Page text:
2. Schedule a comprehensive eye exam and discuss glaucoma with your eye doctor. Even if you feel you have clear vision, it is worthwhile to book an eye exam in order to detect eye diseases such as glaucoma.
  3. Adopt the healthy, preventative lifestyle guidelines outlined above
  4. Spread the word. Talk about glaucoma to friends and family to ensure that they too can become aware and take steps to prevent glaucoma from stealing their sight.

 

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Book with Dr. Gustafson

To our valued patients,

At The Eye Doctors, Inc. the health and well-being of our patients is at the core of everything that we do. In light of the rapidly changing situation and the spread of COVID-19 we made the difficult decision to close the clinic on Tuesday, March 17 th.

At this time, the Wal-Mart Vision Center remains open limited hours for urgent glasses repairs, pick-ups of existing orders and new contact lens orders. The vision center is open every day from 10 AM to 2 PM and on Tuesdays from 6 AM to 2 PM, with the hour of 6 AM to 7 AM reserved for senior citizens. New orders of contact lenses can be placed in-store or over the phone at 952-829-9024 and will be shipped directly to your home.  Additionally, you may order contact lenses at www.walmartcontacts.com

If you are experiencing an eye emergency, please call 952-955-4427 to leave a message for one of the doctors. Messages will be checked Monday through Saturday from 9 AM to 5 PM.

We are monitoring the situation closely and will re-open when it is safe to do so. We look forward to seeing you when things improve and thank you for your continued support of our practice. Please continue to our website for further information.

Dr. Melissa Viker & Dr. Britt Gustafson

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The Eye Doctors, Inc. COVID-19 Information:

Our clinic closed on March 17th and will remain closed until it is safe to re-open.  Please watch our website and Facebook page for updates.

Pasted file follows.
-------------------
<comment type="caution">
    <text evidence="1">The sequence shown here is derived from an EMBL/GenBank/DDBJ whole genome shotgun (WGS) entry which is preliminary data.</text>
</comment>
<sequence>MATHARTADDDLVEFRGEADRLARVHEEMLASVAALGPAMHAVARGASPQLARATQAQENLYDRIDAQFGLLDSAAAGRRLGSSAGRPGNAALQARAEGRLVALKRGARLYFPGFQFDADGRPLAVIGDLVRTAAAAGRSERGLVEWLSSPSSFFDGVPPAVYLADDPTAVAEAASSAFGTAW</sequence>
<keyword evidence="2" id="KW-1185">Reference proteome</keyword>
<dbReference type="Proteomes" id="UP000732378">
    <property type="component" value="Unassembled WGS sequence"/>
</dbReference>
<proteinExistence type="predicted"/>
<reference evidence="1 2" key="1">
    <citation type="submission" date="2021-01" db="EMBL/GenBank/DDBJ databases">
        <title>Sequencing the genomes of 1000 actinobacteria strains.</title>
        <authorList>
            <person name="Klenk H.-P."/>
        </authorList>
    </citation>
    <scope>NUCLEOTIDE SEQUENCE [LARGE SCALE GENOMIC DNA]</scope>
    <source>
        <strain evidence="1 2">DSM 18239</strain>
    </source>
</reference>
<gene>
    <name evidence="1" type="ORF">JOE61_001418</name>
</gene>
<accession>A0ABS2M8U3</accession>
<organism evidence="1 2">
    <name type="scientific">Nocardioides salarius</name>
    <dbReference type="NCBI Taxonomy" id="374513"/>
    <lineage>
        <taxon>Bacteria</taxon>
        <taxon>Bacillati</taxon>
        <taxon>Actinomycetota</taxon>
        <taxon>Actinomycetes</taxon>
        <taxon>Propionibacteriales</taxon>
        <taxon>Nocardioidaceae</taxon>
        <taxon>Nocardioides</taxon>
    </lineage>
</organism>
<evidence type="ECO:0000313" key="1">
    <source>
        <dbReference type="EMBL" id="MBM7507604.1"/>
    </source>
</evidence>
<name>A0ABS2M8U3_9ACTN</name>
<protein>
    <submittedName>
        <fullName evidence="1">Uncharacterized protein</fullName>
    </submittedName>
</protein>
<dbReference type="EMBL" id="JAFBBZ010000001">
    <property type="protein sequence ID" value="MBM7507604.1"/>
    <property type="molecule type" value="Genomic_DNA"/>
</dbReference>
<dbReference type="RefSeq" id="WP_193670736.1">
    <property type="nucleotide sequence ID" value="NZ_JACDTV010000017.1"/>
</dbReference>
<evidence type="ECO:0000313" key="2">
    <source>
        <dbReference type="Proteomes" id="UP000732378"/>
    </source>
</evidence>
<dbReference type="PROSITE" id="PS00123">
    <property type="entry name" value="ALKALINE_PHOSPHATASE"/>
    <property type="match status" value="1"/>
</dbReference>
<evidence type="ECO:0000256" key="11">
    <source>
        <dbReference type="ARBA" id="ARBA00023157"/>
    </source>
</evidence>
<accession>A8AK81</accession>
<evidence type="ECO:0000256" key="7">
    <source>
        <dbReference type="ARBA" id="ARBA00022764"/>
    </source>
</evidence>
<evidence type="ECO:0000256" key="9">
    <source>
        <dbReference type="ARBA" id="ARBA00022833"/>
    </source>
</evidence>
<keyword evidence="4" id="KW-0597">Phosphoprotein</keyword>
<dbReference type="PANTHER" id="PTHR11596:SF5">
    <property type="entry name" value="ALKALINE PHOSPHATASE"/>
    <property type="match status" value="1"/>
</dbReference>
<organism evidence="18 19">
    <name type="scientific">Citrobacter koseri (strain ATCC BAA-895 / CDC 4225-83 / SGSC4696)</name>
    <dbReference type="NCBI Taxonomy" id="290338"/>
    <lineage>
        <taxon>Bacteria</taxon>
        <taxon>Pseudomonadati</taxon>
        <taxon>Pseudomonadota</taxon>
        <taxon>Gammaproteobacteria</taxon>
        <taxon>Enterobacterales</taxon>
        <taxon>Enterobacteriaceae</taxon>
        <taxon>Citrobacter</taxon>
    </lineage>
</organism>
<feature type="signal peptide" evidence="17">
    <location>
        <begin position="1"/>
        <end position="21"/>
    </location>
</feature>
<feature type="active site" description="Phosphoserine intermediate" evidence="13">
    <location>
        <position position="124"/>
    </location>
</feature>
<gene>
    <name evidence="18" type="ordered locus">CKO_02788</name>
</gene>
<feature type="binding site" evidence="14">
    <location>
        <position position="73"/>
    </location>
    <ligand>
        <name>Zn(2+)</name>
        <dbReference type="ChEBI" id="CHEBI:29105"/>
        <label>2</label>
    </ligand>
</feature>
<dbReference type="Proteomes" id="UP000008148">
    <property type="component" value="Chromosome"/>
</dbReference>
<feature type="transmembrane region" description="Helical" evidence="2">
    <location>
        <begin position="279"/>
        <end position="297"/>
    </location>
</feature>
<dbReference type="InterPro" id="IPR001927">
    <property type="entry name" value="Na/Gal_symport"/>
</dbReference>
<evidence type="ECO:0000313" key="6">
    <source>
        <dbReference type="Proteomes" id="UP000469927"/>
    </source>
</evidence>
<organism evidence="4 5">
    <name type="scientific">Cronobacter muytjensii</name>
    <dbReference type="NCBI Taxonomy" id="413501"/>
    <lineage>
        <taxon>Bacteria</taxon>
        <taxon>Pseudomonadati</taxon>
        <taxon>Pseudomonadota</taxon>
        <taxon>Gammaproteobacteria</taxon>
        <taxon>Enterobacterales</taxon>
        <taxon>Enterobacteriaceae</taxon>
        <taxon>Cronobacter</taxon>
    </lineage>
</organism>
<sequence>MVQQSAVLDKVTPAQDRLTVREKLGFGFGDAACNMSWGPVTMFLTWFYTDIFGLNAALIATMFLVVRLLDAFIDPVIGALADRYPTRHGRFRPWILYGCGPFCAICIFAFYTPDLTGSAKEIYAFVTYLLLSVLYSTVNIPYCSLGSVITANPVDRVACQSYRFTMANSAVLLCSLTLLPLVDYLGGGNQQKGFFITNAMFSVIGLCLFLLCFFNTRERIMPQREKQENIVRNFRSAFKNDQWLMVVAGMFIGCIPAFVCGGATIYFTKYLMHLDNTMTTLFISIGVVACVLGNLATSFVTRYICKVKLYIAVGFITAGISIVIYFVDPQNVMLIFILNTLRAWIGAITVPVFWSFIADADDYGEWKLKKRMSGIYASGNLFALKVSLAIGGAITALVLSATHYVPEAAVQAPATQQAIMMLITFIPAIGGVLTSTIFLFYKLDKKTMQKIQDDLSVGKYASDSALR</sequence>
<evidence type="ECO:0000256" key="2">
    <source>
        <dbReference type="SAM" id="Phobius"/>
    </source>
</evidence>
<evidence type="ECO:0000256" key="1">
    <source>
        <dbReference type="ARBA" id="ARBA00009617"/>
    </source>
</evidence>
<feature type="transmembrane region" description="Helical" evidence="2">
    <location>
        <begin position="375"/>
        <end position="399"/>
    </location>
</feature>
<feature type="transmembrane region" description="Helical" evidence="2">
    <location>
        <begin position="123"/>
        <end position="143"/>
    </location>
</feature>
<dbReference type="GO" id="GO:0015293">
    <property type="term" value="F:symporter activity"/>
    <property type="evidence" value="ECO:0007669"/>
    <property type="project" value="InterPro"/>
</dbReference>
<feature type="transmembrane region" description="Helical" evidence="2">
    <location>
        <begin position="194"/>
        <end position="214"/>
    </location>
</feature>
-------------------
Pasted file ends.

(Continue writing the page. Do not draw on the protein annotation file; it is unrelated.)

Urgent or Emergent Eye Concerns

If you have an eye emergency, we are here to help.  Please call 952-955-4427 and one of the doctors will return your call.  The messages are monitored Monday through Saturday between 9 AM and 5 PM.  Eye emergencies include (but are not limited to): eye pain, a recent onset of redness in one or both eyes, flashes of light or sudden onset of new floaters, double vision, and sudden change/worsening of vision in one or both eyes.

Glasses and Contact Lens Orders:

The Wal-Mart Vision Center is open daily at this time from 10 AM to 2 PM and 6 AM to 2 PM on Tuesdays for limited services. The hour of 6 AM to 7 AM on Tuesdays is reserved for senior citizens.  One optician is on duty to provide urgent glasses repairs and adjustments; at this time no new orders for glasses are being accepted. Existing orders of contact lenses and glasses may be picked up from the vision center.  New orders of contact lenses can be placed in store and will be shipped to your home if we do not have the lenses in stock. Additionally, you may order contact lenses at www.walmartcontacts.com

Contact Lens Safety

There is no evidence that contact lens wearers are at greater risk for a Corona Virus infection, per the American Optometric Association Cornea and Contact Lens Section.  Please follow the below tips:

  • Wash and dry your hands thoroughly before handling contact lenses
  • Avoid using contact lenses if you are ill with any cold or flu-like symptoms
  • Reduce your risk for infection by avoiding sleeping, napping, swimming or showering in contact lenses
  • Replace your contact lens case every 2 months
  • Use fresh contact lens solution each time you store your lenses
  • Do not reuse single-use/daily disposable lenses